"We are here now doing sound checks. We are really looking forward to the show tomorrow. Everyone is really excited here," Oakenfold told AFP by phone on Monday.
"I'm not going to pretend it was easy to get here … but it has been a wonderful trek. If you could see the view I'm looking at, it is very inspiring."
Oakenfold says he has never climbed a mountain before, but has been training for four months in preparation for the show, part of Oakenfold's SoundTrek series, which is meant to raise money for charities and raise awareness of the effects of climate change. For the Everest show specifically, Oakenfold is raising money to aid survivors of Nepal's 2015 earthquake, which killed 9,000 people and left millions without homes.
The earthquake devastated the impoverished Asian republic, and two years later more than 70 percent of the victims are still in temporary shelters, according to sociologist Sudhindra Sharma with philanthropy nonprofit The Asia Foundation.
"I want to support in the rebuilding and to shed light on the environment… I would like to do my bit," said the 52-year-old DJ.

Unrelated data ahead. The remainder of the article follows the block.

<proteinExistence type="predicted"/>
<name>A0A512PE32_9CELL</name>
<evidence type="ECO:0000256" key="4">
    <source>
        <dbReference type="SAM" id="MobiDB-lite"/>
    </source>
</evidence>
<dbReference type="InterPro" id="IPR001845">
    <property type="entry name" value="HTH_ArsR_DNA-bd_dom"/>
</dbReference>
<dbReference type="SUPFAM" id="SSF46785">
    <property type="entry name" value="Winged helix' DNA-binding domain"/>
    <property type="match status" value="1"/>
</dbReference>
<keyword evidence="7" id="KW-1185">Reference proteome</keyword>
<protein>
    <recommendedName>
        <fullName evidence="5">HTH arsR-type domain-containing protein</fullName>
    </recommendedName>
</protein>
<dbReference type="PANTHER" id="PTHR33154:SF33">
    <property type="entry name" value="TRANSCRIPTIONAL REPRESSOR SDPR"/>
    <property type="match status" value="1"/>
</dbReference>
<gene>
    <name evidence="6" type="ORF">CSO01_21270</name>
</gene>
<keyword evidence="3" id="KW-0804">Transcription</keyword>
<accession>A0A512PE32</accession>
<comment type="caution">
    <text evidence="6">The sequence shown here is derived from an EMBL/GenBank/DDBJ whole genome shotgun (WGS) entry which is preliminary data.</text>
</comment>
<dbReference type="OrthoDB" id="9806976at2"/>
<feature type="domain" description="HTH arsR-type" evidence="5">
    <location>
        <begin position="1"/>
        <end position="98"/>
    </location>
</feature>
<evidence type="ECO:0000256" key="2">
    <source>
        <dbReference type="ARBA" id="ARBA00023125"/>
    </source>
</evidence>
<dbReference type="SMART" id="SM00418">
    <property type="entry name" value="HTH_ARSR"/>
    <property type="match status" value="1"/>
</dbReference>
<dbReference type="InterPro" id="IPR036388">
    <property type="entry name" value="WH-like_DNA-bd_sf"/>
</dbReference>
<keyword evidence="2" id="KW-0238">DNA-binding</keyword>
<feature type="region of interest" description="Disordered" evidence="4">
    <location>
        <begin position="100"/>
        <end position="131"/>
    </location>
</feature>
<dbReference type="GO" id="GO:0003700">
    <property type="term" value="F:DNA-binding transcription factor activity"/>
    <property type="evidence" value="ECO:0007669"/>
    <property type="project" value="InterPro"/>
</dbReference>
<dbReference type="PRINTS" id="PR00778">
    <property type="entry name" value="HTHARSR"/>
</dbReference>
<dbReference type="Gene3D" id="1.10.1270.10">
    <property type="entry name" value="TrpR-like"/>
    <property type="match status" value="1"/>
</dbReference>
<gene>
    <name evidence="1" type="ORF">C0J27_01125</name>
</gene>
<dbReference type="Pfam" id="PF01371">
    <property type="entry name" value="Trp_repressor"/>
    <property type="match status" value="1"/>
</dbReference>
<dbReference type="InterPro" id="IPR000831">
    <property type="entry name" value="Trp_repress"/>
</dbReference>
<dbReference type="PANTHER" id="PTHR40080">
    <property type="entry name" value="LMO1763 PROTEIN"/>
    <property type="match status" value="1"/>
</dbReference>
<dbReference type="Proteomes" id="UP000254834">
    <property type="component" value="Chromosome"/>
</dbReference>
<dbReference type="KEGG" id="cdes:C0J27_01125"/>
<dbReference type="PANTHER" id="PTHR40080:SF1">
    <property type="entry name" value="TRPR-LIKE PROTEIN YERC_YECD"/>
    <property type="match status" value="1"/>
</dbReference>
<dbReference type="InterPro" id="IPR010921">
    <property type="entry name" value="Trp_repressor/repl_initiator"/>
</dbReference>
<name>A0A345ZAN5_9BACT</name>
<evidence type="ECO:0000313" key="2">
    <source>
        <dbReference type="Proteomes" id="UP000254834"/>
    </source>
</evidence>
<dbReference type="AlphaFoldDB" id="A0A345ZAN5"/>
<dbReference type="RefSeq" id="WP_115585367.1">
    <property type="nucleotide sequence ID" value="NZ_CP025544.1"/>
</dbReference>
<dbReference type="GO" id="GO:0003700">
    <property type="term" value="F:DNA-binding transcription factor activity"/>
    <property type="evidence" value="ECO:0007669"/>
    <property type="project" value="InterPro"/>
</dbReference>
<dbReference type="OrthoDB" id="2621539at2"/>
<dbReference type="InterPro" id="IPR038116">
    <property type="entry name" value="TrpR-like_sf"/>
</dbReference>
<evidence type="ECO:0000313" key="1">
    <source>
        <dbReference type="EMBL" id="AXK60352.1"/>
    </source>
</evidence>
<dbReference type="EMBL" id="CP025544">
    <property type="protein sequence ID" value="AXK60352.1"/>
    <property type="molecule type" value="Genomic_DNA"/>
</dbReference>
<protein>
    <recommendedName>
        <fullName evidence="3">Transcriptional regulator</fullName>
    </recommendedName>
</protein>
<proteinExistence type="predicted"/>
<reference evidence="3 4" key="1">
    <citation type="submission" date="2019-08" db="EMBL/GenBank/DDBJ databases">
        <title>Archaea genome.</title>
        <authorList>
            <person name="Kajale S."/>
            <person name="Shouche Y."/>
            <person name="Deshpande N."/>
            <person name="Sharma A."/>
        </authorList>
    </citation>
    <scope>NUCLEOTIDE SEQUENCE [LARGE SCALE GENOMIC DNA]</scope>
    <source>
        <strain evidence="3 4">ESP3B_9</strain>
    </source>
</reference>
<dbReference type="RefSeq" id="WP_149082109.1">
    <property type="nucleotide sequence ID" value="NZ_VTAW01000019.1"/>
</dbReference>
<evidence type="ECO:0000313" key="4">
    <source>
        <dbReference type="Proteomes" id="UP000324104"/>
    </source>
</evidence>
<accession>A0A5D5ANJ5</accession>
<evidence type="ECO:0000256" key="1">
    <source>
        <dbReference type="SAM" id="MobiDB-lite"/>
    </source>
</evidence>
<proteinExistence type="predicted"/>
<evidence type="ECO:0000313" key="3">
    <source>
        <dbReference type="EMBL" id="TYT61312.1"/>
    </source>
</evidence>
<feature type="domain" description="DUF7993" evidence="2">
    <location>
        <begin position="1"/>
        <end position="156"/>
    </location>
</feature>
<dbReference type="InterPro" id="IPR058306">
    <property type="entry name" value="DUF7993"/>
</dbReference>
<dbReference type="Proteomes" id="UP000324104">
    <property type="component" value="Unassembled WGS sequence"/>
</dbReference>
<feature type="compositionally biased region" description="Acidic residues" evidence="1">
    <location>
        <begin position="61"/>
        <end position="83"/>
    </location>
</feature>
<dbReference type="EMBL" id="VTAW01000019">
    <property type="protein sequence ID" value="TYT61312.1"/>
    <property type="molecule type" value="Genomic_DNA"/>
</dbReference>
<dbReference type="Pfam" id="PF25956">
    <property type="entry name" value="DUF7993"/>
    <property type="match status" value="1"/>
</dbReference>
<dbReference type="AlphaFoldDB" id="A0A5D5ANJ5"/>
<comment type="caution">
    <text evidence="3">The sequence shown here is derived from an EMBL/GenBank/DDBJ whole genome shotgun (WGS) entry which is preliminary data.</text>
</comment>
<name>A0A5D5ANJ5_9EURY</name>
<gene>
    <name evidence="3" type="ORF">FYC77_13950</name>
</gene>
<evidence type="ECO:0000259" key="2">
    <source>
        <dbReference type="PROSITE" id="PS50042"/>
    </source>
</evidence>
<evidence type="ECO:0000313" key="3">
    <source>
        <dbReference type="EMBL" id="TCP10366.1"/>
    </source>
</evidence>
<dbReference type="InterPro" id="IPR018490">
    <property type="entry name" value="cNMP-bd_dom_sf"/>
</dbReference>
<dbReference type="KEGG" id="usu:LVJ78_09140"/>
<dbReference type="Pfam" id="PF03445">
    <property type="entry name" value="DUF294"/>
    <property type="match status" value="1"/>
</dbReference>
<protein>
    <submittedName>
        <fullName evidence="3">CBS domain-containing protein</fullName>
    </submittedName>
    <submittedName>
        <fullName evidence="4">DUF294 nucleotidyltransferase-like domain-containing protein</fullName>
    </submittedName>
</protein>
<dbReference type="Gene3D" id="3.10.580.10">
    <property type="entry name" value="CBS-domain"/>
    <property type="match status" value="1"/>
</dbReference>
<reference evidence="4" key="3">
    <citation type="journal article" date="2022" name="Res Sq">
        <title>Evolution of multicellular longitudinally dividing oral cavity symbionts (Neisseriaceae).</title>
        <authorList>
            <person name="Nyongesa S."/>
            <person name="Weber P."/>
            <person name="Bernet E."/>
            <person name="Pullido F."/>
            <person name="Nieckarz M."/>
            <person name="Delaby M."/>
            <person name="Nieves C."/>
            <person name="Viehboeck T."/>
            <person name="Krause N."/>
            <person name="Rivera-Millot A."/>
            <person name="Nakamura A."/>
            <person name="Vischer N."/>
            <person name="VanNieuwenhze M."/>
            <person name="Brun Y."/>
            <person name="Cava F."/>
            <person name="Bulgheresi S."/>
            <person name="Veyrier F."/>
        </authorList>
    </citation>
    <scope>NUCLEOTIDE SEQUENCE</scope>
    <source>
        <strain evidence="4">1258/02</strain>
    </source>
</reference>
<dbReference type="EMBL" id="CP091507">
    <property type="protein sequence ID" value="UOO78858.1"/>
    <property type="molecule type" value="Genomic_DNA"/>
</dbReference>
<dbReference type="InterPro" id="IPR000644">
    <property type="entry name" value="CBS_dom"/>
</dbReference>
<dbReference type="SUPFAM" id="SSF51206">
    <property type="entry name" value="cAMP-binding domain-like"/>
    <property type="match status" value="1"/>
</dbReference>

Arguably Oakenfold's biggest claim to fame is his part in sparking the Second Summer of Love, a underground house music movement that swept Britain in the late 1980s. Ecstasy and LSD use at these raves became ubiquitous.
The Everest trip marks the 30th anniversary of Oakenfold's vacation to the island of Ibiza, which is considered the genesis of the Second Summer of Love.
However, the Everest show is expected to spark a very different sort of high. "The audience will probably be sitting mostly. The air is so thin here, you will run out of breath quite quickly," said Ranzen Jha, a Nepali DJ who will be assisting Oakenfold.
The beginning of April marks the start of Everest's climbing season, which lasts until the beginning of June most years. The mountain grows as a tourist attraction ever year, with thousands of visitors and hundreds of summiters.